The Irulas are one of the last forest scientists of the world. Their knowledge and use of herbal medicines, tracking and digging skills, and unusual diet (which includes rats) has been written about, filmed, studied and lauded. During the pre-monsoon season when termites leave their mounds and swarm, Irulas use a special seed to simulate the smell of rain, catching bagfulls of this winged protein and eating it raw or roasted. But their most famous hunting feat is that of tracking and catching snakes. From an (to us) invisible scrape on the ground, the Irula hunter knows the species, size, and travel direction.

This skill was put to good use during the snake skin export years, which peaked between the 1950s and 60s. Literally millions of snake skins were exported from India and the Irulas were the main suppliers in the south. Then, with the passing of the Wildlife (Protection) Act of 1972, the snake skin trade was banned resulting in a drastic impact on the livelihood of this Adivasi group. Simultaneously, forest access and food gathering/hunting was becoming more and more difficult, as their traditional hunting areas came under varied categories of protection such as Reserved Forest, Sanctuaries, National Parks….or were invaded by burgeoning cities and towns.

Irula Snake Catchers’ Industrial Cooperative Society (ISCICS):

In the meantime, naturalist Rom Whitaker and others had been studying the incidence of snakebite in India, and discovered that thousands of lives were lost because of the inadequate production and distribution of antivenom serum. Irula snake catchers in the Chinglepet area were mobilized to form a Snake-Catchers’ Cooperative where, under licenses from the Wildlife Department, they supply snakes, extract and freeze-dry venom, and sell this to antivenom producing laboratories such as Haffkine Insitute. The snakes are released back into the wild after three extractions. This is a pioneer project in the area of sustainable resource use, and funding and awards enabled expansion and development. It continues to function till today, within the campus of the Crocodile Bank.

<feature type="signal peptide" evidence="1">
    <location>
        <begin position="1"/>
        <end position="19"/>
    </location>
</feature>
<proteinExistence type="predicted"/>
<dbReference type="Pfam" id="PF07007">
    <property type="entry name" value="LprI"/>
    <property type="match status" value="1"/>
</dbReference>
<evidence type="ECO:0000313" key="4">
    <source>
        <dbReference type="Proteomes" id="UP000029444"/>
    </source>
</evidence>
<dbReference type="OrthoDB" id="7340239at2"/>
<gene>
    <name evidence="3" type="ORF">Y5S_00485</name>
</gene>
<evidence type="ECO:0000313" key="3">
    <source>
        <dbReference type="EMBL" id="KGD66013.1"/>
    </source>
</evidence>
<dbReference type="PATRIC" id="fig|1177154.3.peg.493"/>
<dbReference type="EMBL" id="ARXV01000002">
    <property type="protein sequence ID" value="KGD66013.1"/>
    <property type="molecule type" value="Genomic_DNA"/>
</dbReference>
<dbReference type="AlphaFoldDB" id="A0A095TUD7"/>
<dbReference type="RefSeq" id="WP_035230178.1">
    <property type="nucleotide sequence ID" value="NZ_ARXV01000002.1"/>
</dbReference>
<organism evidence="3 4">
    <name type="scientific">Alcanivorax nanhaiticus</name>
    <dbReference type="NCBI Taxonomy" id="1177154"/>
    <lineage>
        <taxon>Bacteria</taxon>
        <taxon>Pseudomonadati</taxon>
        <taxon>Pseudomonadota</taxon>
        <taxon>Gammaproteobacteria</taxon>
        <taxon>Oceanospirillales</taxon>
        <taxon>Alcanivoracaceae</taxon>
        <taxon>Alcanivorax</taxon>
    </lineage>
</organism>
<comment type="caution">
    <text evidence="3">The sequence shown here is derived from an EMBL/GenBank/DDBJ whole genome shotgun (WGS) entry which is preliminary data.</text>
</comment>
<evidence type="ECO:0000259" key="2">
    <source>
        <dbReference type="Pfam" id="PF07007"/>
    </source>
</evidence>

Irula Tribe Women’s Welfare Society (ITWWS):

In 1986, it was decided to start a sister project for Irula women and girls, again with the community in leadership roles. The objectives included documentation and marketing of herbal/medicinal knowledge, livelihood development, afforestation including forest nurseries, and social and economic empowerment. ITWWS’ achievements include:

  • A twelve acre forested campus with residential and office buildings, thanks to funding from Womankind Worldwide, Oxfam, Action Aid and others.
  • Creation of effective leaders among Irula women, through awareness workshops and training programmes.
  • The first generation of (22) Irula college students, is bravely facing the social challenges of classroom and hostel life!
The Irula projects are an example of how conservation can go hand in hand with social upliftment.